arch 231 individual studio project | 2017
Reggie Aviles, Architecture Lecturer
A new boathouse on the banks of the Foster Joseph Sayers Reservoir would draw attention to the history of the Bald Eagle Valley through its architectural form. The site of the reservoir hosts layers of abandoned roads and railroads, ever-changing settlements, and everlasting natural landmarks. These points of interest create a web of history stitching from one ridge to the next.
Map of valley points of interest, historical changes in reservoir banks, and pre-reservoir satellite imagery
This boathouse proposal would focus the attention of visitors on a few of the valley’s points of interest through its tripartite form. The largest wing featuring rental facilities and a small café faces a historical intersection and agglomeration of buildings which were removed when the reservoir was built. The wing hosting the long exterior dock and office space points toward a gap in the ridge south of Bald Eagle Valley. The central entrance wing frames the point where Bald Eagle Creek used to flow under the dam before it was built.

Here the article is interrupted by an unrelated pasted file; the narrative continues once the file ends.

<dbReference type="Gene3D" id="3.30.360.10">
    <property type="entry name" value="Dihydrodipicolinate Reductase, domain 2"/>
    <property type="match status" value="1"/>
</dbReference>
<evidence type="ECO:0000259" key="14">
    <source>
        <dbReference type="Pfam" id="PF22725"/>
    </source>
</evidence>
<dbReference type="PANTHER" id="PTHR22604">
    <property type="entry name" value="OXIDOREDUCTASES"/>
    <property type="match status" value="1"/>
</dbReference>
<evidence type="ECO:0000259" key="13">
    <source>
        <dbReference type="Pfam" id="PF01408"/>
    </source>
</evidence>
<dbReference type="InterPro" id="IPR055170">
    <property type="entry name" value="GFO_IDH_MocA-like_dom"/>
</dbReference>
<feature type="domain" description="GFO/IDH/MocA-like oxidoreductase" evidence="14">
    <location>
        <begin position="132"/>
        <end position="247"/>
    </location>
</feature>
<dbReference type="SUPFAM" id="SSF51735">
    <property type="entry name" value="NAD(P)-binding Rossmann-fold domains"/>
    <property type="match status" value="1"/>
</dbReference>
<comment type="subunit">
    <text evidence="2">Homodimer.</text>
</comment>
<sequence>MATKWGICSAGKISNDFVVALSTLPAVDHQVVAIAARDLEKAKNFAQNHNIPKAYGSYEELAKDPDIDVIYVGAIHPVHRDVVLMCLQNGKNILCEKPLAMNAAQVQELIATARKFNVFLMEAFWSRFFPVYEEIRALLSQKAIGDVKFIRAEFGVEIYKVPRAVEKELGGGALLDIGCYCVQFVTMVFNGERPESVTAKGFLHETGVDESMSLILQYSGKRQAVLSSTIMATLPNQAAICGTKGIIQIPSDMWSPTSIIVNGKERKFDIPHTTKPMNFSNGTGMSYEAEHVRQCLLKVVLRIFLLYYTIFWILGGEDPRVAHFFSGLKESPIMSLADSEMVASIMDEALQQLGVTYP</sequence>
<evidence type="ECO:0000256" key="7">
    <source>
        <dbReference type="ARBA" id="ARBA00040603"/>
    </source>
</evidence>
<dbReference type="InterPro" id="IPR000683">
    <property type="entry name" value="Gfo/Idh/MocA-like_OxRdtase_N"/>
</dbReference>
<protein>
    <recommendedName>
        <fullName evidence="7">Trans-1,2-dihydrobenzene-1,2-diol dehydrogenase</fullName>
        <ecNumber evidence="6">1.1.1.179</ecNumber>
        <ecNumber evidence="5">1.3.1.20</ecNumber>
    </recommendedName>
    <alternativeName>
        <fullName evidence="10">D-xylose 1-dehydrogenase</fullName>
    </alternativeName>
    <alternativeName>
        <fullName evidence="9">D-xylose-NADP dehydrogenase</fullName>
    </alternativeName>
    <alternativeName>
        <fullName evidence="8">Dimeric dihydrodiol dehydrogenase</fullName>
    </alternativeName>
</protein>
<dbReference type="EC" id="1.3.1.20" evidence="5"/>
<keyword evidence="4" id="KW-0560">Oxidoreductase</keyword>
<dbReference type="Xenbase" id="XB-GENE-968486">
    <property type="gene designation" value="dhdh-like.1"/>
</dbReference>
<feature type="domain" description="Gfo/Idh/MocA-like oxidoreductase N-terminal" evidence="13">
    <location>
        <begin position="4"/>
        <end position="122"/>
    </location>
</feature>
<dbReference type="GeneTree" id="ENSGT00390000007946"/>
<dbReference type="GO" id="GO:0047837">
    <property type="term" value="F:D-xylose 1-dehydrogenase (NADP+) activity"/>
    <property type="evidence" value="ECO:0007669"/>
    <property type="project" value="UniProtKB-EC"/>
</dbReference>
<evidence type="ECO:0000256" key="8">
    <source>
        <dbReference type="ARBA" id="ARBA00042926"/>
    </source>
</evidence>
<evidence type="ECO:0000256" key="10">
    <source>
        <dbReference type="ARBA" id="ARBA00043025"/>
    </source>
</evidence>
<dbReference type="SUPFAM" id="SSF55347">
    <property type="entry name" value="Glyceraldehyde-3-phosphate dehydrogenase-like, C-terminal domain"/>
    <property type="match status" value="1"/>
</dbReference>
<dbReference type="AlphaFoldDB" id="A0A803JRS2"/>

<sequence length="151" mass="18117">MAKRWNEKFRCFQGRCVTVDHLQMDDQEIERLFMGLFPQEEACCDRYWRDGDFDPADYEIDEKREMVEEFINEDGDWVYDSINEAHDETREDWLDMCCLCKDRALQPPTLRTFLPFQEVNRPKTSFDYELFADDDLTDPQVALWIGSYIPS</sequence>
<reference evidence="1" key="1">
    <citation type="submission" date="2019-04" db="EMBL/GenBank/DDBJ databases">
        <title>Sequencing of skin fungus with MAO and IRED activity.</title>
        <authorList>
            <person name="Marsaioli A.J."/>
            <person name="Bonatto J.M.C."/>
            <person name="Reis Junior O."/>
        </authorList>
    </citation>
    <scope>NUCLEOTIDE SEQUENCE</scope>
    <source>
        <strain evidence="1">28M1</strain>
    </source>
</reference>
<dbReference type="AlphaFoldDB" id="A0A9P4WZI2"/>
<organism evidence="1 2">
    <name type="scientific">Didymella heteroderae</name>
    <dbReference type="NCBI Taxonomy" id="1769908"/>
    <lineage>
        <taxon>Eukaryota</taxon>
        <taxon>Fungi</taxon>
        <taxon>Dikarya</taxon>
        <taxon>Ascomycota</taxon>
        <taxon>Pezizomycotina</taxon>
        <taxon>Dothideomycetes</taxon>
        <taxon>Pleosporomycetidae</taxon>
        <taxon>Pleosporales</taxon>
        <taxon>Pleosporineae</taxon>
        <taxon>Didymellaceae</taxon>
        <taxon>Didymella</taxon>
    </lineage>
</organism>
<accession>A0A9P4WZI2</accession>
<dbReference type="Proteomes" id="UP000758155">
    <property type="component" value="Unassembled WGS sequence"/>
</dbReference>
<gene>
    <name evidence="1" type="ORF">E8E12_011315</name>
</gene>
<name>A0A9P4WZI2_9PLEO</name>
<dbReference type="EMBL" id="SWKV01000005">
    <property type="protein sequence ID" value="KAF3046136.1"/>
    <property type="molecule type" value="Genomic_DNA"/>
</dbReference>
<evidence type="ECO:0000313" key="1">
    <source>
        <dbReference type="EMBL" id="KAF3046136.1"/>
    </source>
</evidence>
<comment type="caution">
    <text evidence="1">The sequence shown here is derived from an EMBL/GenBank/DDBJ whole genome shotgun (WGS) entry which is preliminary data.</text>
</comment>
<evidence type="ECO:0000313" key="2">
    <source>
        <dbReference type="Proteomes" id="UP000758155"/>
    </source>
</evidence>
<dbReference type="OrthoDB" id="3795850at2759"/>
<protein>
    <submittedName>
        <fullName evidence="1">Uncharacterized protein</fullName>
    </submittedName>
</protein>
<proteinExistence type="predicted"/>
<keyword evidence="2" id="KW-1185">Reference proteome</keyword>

The three wings are differentiated by material as well as form. The large café wing comprises a few closed, simple rectangles with views at each end. The entrance wing is concrete and funnels stormwater to create a waterfall obscuring its central view during precipitation events. The dock wing is composed of only essential parallel walls and a series of structural beams and columns.
Elevation showing dock wing’s series of structural columns and beams
Process model showing initial ideas about multiple distinct but acute angles